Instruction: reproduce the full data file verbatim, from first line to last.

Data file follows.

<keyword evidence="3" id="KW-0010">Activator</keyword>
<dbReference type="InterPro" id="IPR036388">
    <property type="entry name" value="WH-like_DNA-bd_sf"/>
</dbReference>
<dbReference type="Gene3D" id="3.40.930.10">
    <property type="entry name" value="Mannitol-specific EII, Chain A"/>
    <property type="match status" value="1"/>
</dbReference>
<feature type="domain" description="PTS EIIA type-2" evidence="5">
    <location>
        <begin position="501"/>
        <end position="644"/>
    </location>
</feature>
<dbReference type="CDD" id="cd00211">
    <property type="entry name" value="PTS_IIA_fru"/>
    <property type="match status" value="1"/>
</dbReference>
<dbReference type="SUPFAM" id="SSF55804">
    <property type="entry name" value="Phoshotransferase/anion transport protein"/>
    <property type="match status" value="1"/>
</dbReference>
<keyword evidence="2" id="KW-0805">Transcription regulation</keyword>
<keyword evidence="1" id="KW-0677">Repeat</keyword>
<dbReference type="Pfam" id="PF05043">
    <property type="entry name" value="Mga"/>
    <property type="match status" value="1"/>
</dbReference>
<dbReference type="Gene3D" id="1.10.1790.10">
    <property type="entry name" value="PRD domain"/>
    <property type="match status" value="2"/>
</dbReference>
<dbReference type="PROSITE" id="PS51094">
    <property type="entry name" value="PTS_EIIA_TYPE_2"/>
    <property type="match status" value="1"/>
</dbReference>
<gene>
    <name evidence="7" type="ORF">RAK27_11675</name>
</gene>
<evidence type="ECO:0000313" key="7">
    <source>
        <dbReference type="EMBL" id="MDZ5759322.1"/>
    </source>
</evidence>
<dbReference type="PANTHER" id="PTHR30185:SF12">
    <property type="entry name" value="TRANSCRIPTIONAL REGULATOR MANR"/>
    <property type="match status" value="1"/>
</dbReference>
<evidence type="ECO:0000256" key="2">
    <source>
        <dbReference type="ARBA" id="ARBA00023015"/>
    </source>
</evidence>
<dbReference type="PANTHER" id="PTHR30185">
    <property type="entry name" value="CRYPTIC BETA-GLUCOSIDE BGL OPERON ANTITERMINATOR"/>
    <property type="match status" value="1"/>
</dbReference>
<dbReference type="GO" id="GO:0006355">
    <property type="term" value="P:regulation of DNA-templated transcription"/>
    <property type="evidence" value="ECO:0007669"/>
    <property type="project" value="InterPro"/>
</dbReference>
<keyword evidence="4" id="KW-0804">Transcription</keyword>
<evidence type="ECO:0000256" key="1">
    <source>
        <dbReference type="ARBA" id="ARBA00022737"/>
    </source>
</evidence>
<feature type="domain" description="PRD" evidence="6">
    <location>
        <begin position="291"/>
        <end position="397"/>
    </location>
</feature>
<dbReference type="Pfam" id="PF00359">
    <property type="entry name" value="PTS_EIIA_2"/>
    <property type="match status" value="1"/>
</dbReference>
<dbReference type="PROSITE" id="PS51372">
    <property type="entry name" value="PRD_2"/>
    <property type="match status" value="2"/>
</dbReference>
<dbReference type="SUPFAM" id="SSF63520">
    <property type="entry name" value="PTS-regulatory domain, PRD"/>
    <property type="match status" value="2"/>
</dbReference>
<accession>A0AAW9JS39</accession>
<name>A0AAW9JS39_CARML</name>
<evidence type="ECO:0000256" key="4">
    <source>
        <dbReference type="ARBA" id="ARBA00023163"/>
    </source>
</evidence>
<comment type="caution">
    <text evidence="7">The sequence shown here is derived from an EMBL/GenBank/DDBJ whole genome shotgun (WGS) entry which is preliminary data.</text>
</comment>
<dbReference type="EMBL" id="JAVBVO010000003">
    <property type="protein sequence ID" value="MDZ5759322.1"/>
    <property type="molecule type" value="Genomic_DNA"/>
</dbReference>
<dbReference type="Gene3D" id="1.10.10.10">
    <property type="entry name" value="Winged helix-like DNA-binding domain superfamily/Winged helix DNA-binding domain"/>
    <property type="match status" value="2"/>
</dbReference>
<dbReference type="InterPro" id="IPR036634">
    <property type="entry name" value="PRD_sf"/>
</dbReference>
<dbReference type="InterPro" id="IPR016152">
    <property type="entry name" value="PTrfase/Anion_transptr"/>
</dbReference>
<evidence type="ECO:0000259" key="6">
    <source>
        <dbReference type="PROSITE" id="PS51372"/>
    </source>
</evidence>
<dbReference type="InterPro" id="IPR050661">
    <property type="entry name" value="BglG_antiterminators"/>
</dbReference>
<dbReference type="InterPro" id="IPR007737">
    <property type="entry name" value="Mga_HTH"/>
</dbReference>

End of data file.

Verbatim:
<keyword evidence="3" id="KW-0010">Activator</keyword>
<dbReference type="InterPro" id="IPR036388">
    <property type="entry name" value="WH-like_DNA-bd_sf"/>
</dbReference>
<dbReference type="Gene3D" id="3.40.930.10">
    <property type="entry name" value="Mannitol-specific EII, Chain A"/>
    <property type="match status" value="1"/>
</dbReference>
<feature type="domain" description="PTS EIIA type-2" evidence="5">
    <location>
        <begin position="501"/>
        <end position="644"/>
    </location>
</feature>
<dbReference type="CDD" id="cd00211">
    <property type="entry name" value="PTS_IIA_fru"/>
    <property type="match status" value="1"/>
</dbReference>
<dbReference type="SUPFAM" id="SSF55804">
    <property type="entry name" value="Phoshotransferase/anion transport protein"/>
    <property type="match status" value="1"/>
</dbReference>
<keyword evidence="2" id="KW-0805">Transcription regulation</keyword>
<keyword evidence="1" id="KW-0677">Repeat</keyword>
<dbReference type="Pfam" id="PF05043">
    <property type="entry name" value="Mga"/>
    <property type="match status" value="1"/>
</dbReference>
<dbReference type="Gene3D" id="1.10.1790.10">
    <property type="entry name" value="PRD domain"/>
    <property type="match status" value="2"/>
</dbReference>
<dbReference type="PROSITE" id="PS51094">
    <property type="entry name" value="PTS_EIIA_TYPE_2"/>
    <property type="match status" value="1"/>
</dbReference>
<gene>
    <name evidence="7" type="ORF">RAK27_11675</name>
</gene>
<evidence type="ECO:0000313" key="7">
    <source>
        <dbReference type="EMBL" id="MDZ5759322.1"/>
    </source>
</evidence>
<dbReference type="PANTHER" id="PTHR30185:SF12">
    <property type="entry name" value="TRANSCRIPTIONAL REGULATOR MANR"/>
    <property type="match status" value="1"/>
</dbReference>
<evidence type="ECO:0000256" key="2">
    <source>
        <dbReference type="ARBA" id="ARBA00023015"/>
    </source>
</evidence>
<dbReference type="PANTHER" id="PTHR30185">
    <property type="entry name" value="CRYPTIC BETA-GLUCOSIDE BGL OPERON ANTITERMINATOR"/>
    <property type="match status" value="1"/>
</dbReference>
<dbReference type="GO" id="GO:0006355">
    <property type="term" value="P:regulation of DNA-templated transcription"/>
    <property type="evidence" value="ECO:0007669"/>
    <property type="project" value="InterPro"/>
</dbReference>
<keyword evidence="4" id="KW-0804">Transcription</keyword>
<evidence type="ECO:0000256" key="1">
    <source>
        <dbReference type="ARBA" id="ARBA00022737"/>
    </source>
</evidence>
<feature type="domain" description="PRD" evidence="6">
    <location>
        <begin position="291"/>
        <end position="397"/>
    </location>
</feature>
<dbReference type="Pfam" id="PF00359">
    <property type="entry name" value="PTS_EIIA_2"/>
    <property type="match status" value="1"/>
</dbReference>
<dbReference type="PROSITE" id="PS51372">
    <property type="entry name" value="PRD_2"/>
    <property type="match status" value="2"/>
</dbReference>
<dbReference type="SUPFAM" id="SSF63520">
    <property type="entry name" value="PTS-regulatory domain, PRD"/>
    <property type="match status" value="2"/>
</dbReference>
<accession>A0AAW9JS39</accession>
<name>A0AAW9JS39_CARML</name>
<evidence type="ECO:0000256" key="4">
    <source>
        <dbReference type="ARBA" id="ARBA00023163"/>
    </source>
</evidence>
<comment type="caution">
    <text evidence="7">The sequence shown here is derived from an EMBL/GenBank/DDBJ whole genome shotgun (WGS) entry which is preliminary data.</text>
</comment>
<dbReference type="EMBL" id="JAVBVO010000003">
    <property type="protein sequence ID" value="MDZ5759322.1"/>
    <property type="molecule type" value="Genomic_DNA"/>
</dbReference>
<dbReference type="Gene3D" id="1.10.10.10">
    <property type="entry name" value="Winged helix-like DNA-binding domain superfamily/Winged helix DNA-binding domain"/>
    <property type="match status" value="2"/>
</dbReference>
<dbReference type="InterPro" id="IPR036634">
    <property type="entry name" value="PRD_sf"/>
</dbReference>
<dbReference type="InterPro" id="IPR016152">
    <property type="entry name" value="PTrfase/Anion_transptr"/>
</dbReference>
<evidence type="ECO:0000259" key="6">
    <source>
        <dbReference type="PROSITE" id="PS51372"/>
    </source>
</evidence>
<dbReference type="InterPro" id="IPR050661">
    <property type="entry name" value="BglG_antiterminators"/>
</dbReference>
<dbReference type="InterPro" id="IPR007737">
    <property type="entry name" value="Mga_HTH"/>
</dbReference>